How To Make The Most Of Your Senior Year

By Harper Johnson & Kerrigan Lynch We’ve all but arrived at the end of the year, and the promise of summer vacation has distracted most of us from the realities of where we’ll be when the school year starts up again. Whether you’re stressed about finals and AP tests or just caught up in the […]

By Harper Johnson & Kerrigan Lynch

We’ve all but arrived at the end of the year, and the promise of summer vacation has distracted most of us from the realities of where we’ll be when the school year starts up again. Whether you’re stressed about finals and AP tests or just caught up in the looming task of trying to plan the best summer, everyone’s feeling a little overwhelmed. It’s difficult to even begin contemplating the next school year when everyone’s focus is already so split between finishing out the year and preparing for summer. 

But as the seniors prepare for their departure, they have some commentary to help the future seniors survive. 

It can be intimidating navigating high school. Whether you’re an incoming freshman or a rising senior, there’s no way to feel like you’re completely prepared. The best way to combat any anxious feelings about graduating to the next grade is to talk to someone who has already gone through the whole process and can share some words of wisdom based on their experiences. The Class of 2024 seniors are here to impart some specific tips and opinions to help you feel a little more prepared for the final year of high school. 

The Beginning Of The Year

One of the many perks of senior year is the ability to call a parking spot your own. Whether it be a cute design, your favorite album cover, or just a solid color with your name, painting a spot brings along a sense of independence and ownership. Cruising into school five minutes before the bell rings as the juniors desperately search for an available space, you know that your spot is yours.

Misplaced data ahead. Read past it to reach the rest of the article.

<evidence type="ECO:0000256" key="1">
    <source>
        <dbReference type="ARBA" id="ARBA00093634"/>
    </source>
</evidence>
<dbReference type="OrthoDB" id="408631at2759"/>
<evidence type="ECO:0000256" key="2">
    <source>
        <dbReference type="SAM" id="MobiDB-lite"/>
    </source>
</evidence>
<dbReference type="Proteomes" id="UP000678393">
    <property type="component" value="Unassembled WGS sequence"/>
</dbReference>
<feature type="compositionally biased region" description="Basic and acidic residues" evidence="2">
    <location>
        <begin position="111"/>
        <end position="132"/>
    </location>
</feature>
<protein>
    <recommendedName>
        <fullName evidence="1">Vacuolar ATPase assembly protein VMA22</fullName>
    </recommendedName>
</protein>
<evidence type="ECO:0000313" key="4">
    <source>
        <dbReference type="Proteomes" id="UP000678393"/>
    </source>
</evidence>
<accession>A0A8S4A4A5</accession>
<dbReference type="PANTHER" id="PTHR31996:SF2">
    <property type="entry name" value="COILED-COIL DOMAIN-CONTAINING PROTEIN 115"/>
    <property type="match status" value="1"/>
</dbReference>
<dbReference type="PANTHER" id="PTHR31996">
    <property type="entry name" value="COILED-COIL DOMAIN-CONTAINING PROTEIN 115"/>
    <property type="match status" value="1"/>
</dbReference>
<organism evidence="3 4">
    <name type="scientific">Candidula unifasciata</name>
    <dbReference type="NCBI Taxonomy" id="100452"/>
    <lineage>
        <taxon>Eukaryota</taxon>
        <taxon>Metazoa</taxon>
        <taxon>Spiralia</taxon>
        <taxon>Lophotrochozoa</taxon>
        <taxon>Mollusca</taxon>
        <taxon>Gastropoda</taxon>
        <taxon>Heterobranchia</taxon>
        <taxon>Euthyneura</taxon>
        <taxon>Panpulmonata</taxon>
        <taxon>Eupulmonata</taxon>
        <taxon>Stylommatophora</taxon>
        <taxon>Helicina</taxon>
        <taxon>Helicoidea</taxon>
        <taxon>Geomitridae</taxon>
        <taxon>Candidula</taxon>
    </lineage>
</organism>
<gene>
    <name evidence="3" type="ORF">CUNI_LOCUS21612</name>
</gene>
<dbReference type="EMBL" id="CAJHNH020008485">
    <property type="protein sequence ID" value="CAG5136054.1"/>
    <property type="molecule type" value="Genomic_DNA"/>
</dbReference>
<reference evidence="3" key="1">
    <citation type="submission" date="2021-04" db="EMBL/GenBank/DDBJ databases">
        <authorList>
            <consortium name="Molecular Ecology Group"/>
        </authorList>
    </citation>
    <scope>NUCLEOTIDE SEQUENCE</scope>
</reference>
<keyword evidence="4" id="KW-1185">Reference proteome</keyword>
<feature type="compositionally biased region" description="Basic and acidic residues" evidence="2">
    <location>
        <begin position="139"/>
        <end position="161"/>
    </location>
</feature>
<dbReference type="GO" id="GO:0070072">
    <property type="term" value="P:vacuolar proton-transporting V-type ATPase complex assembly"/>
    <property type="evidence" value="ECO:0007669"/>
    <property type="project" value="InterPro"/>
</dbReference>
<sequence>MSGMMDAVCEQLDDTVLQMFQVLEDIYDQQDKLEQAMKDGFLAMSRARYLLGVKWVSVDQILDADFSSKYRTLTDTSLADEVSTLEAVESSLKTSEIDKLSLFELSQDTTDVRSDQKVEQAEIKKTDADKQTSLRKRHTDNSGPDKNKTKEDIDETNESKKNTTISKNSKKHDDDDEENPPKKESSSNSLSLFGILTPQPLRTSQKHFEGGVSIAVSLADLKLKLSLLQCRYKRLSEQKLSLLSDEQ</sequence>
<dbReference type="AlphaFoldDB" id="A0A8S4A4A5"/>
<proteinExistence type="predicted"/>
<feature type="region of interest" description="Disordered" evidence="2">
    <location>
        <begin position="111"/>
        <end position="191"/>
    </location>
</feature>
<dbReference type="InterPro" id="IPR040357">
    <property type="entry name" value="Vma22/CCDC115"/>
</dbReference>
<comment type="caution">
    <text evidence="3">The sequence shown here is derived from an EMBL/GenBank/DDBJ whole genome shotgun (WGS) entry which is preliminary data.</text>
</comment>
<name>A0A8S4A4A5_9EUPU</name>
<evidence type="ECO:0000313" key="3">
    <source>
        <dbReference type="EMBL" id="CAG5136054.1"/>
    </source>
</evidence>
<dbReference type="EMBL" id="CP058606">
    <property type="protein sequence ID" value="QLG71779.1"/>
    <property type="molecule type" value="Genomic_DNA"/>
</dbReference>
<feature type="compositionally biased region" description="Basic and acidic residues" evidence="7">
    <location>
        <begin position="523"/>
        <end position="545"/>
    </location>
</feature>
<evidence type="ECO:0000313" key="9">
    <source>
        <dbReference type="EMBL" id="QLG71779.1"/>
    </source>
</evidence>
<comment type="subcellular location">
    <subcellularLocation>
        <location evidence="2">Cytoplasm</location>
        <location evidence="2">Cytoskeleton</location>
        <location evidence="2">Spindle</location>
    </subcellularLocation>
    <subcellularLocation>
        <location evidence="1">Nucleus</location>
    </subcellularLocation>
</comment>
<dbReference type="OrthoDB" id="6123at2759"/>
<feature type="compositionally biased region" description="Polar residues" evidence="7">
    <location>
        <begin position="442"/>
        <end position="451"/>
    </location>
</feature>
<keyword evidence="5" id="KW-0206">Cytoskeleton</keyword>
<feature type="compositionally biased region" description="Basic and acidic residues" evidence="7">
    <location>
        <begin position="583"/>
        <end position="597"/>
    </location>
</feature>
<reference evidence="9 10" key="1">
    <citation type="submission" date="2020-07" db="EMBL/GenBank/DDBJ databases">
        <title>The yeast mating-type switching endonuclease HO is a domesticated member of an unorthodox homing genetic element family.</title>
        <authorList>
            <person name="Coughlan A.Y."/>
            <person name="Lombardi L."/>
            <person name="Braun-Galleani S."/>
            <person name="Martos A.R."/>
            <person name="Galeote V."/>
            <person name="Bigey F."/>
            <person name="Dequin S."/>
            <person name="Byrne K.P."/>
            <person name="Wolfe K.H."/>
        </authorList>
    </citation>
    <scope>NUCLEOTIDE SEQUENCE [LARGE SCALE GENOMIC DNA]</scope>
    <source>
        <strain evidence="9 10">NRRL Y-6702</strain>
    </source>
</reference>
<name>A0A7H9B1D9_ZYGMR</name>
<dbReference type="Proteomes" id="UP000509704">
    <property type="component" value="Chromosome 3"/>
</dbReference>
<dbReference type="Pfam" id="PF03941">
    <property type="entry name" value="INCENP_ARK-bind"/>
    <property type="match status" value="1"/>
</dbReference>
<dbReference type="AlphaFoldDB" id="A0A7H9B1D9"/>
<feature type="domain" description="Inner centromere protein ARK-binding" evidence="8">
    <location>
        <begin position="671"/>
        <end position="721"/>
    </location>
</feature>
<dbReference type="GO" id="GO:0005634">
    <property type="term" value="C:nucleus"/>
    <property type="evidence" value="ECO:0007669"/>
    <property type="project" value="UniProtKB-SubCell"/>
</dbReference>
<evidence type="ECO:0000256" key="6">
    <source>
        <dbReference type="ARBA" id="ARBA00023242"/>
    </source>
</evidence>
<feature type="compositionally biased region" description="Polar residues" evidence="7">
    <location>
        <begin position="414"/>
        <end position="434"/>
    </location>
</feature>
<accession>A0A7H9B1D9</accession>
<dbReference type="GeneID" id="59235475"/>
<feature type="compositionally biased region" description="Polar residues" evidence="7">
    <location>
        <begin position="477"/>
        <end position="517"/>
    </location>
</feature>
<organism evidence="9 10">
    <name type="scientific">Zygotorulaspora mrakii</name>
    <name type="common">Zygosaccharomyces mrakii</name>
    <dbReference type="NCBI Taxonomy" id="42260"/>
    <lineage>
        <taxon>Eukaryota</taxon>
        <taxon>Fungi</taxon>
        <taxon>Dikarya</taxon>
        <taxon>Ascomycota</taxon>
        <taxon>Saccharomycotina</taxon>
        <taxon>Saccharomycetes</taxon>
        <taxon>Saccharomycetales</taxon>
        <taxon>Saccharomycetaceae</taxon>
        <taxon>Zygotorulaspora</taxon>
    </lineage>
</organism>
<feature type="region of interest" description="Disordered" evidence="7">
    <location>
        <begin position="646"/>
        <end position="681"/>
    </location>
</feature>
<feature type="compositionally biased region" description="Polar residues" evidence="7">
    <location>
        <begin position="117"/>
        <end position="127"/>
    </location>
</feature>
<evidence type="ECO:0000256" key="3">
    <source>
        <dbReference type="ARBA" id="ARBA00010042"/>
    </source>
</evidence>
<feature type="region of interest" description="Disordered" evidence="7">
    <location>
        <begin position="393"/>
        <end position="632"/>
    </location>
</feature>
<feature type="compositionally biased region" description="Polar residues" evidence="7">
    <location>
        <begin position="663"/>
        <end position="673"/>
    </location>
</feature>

But are the grueling hours of detailed painting in 100 degree heat worth it? 

“I was not about to do that,” Shane Shriock (‘24) says. “We’ve been parking out in the front since junior year…I didn’t need to paint a spot and pay money for it”

With an almost guaranteed spot in front of the school, Shane and his friends didn’t feel like they needed to paint a spot. Although it can be a trek to the school gates, they saved time and money by not painting a senior parking spot.

Other seniors value the opportunity to show off their custom parking spots. Although it can be quite the commitment to paint a cute design, it’s nice to have the privilege of a designated spot every morning. 

“I did paint a senior parking spot and I still have an A set both semesters, so I say it is worth it,” says Casey Wiest (‘24)